"It's a lot more fun hitting balls than not," Carter said in his matter-of-fact style.
Carter, the man who last year made a run at the Major League record for most strikeouts in a single season (he struck out 212 times, third-most all-time), has turned it around this year -- and maybe his career -- in a span of about six weeks with an impressive display of power that's made him the feared slugger the Astros had hoped.
On Monday, Carter became the second Houston player this season to be named the American League Player of the Week, hitting .321 with four homers, nine RBIs and a 1.083 OPS last week.
Since July 1, Carter leads the Major Leagues in home runs (16), slugging percentage (.689), OPS (1.047), and he's tied with David Ortiz for the most RBIs with 39. He's also hit .311 in that span, which has allowed him to raise his batting average to .233 from .181. Carter's 29 homers have already matched a career high, and he has a shot to become only the fourth Astros player to hit 40 homers in a season (Jeff Bagwell, Lance Berkman and Richard Hidalgo are the others).
"We knew that he's the type of player that at any point in time could go from being an average player to a very good or great player, because he has a weapon that very few players in baseball have, and that is the type of power that he has," said general manager Jeff Luhnow, who acquired Carter, catcher Max Stassi and pitcher Brad Peacock from the A's in exchange for shortstop Jed Lowrie and Fernando Rodriguez in February 2013.
There has never been a question about Carter's power. The 6-foot-4 designated hitter slugged 39 homers in Class A Stockton in 2008, racking up 182 blasts in 826 career Minor League games. He has 77 homers in his first 363 games in the Majors.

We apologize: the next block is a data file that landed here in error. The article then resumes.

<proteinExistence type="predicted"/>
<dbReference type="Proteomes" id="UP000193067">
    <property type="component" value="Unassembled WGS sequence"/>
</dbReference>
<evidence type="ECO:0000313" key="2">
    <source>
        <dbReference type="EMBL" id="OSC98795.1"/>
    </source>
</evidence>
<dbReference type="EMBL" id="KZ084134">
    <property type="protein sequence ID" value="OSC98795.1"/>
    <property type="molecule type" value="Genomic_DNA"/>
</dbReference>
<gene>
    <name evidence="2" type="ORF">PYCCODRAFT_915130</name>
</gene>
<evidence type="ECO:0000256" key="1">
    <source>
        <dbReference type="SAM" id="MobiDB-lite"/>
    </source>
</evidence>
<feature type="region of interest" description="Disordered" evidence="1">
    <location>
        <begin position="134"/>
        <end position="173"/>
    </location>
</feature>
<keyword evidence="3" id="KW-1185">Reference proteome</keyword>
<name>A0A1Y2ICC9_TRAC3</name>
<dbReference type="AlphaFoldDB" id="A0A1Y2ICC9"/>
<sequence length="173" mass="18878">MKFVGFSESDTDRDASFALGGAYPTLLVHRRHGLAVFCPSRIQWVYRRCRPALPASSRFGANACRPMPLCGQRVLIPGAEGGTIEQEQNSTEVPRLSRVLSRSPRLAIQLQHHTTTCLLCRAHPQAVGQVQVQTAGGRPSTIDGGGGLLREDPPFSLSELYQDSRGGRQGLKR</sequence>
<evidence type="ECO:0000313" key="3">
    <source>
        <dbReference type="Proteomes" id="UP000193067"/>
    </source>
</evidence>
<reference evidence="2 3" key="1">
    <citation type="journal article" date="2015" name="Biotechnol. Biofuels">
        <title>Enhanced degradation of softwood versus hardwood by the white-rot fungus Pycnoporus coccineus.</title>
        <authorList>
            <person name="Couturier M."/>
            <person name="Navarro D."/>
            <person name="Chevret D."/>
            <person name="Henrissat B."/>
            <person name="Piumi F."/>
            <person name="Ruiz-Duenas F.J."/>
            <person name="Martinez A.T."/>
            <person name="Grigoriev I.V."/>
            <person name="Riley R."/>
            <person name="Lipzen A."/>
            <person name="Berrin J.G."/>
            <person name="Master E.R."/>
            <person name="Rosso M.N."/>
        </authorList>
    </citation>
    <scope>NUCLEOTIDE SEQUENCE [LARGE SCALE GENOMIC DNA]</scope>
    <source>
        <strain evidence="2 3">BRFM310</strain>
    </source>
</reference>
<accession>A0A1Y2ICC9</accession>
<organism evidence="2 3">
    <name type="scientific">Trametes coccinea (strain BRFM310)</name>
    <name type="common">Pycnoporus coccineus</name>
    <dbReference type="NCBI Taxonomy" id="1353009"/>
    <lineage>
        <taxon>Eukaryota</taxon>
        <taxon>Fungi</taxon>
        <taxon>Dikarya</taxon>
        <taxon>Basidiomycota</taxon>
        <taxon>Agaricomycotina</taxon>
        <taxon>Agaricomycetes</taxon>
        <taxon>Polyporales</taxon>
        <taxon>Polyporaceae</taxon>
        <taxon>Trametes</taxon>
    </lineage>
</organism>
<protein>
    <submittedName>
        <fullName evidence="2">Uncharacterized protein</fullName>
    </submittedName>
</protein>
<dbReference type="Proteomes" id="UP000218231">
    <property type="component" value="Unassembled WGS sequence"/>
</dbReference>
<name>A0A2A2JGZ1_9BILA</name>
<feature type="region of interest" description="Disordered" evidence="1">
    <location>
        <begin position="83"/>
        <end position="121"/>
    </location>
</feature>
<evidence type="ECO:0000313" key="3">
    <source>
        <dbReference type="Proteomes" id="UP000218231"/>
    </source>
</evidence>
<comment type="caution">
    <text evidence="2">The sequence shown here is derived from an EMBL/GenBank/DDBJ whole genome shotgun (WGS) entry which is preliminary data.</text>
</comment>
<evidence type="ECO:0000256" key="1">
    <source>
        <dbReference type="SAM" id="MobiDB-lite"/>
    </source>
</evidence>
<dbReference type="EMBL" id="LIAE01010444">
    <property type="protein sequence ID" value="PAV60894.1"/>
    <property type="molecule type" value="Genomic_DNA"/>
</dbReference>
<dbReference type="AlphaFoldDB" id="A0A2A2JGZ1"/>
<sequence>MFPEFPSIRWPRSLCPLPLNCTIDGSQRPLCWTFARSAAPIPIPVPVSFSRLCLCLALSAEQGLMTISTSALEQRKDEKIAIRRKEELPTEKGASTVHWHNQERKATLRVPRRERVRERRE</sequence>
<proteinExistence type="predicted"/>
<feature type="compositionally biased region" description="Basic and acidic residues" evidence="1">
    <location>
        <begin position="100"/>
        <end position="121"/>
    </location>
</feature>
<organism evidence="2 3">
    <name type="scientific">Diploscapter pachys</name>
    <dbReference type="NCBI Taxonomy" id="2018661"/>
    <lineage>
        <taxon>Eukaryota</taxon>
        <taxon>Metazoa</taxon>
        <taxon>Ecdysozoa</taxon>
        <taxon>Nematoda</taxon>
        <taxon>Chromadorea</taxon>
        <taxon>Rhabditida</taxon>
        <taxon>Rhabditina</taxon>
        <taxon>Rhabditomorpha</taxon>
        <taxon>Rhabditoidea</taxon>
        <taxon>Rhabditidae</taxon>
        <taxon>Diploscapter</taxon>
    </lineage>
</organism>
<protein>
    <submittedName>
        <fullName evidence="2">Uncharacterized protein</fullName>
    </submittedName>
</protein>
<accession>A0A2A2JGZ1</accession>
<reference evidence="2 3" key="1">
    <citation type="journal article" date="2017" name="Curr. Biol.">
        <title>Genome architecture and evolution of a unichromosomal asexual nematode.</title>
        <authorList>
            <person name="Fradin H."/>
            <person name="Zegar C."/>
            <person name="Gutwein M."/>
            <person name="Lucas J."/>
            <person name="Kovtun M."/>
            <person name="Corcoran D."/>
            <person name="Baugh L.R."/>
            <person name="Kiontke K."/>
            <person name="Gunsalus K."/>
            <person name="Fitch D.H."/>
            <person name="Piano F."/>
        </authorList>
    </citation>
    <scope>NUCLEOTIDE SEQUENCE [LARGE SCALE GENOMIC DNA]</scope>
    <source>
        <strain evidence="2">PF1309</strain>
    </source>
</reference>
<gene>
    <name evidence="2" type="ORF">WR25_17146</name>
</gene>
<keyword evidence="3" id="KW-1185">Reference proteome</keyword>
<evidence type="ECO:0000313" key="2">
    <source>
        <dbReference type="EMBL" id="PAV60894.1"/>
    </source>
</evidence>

Carter, 27, said the reason for his surge in power and confidence hinges on some changes he's made to his approach and swing. He's shortened his stroke, which certainly hasn't hampered his power, and he's been more selective.
"That's pretty much the main thing we've been working on, shortening the stroke," Carter said. "Back when we were in Kansas City [in May], I began working on having a shorter stroke and being more direct to the ball."
While not an easy adjustment to make at this point in his career, Carter said it takes a conscious effort to do it.
"As long as I'm in the cage thinking about it every time I swing, instead of just swinging, it shows up more in the game," he said. "I don't think about in the game, but in the cage and BP and stuff."
Houston hitting coach John Mallee has also made Carter understand the importance of swinging at better pitches. Because his swing is shorter, Carter is getting to more fastballs in the strike zone, pitches he was fouling off before. He's hitting breaking balls more often in the zone, too, and he has reduced his swing-and-miss ratio on those pitches.
"Just to see him because of the hard work we put in and the dedication, his routine and also the way he studies the opposing pitchers and watches film, he became a student of the game," Mallee said. "The talent has always been there, and I think now the experience of playing and getting at-bats and learning how guys are trying to get him out is paying off. He's really a smart guy, and I'm so proud of him for what he's been doing."
Throughout Carter's early-season struggles -- he had a 3-for-38 stretch from June 14-July 1 in which he didn't have an RBI and struck out 18 times in 12 games -- Luhnow and Astros manager Bo Porter never publicly lost faith in him. The power was much needed in the lineup, but at what expense?
"I think I even said it at the beginning of the year when he was struggling. There's going to be a year where Chris Carter hits for a higher average, cuts down on his strikeouts, makes more contact, hits 30-plus home runs and drives in 100-plus runs and gets consideration for MVP votes or All-Star votes," Luhnow said. "That's the type of player in the last month and a half that he's become.
"You never know when a player is going to start to turn the corner, and you never know how long he's going to keep that turn for. In Chris' case, I think we're all in agreement -- Bo, myself, everybody else -- it's worth continuing to invest in this young man, because the payoff could be huge."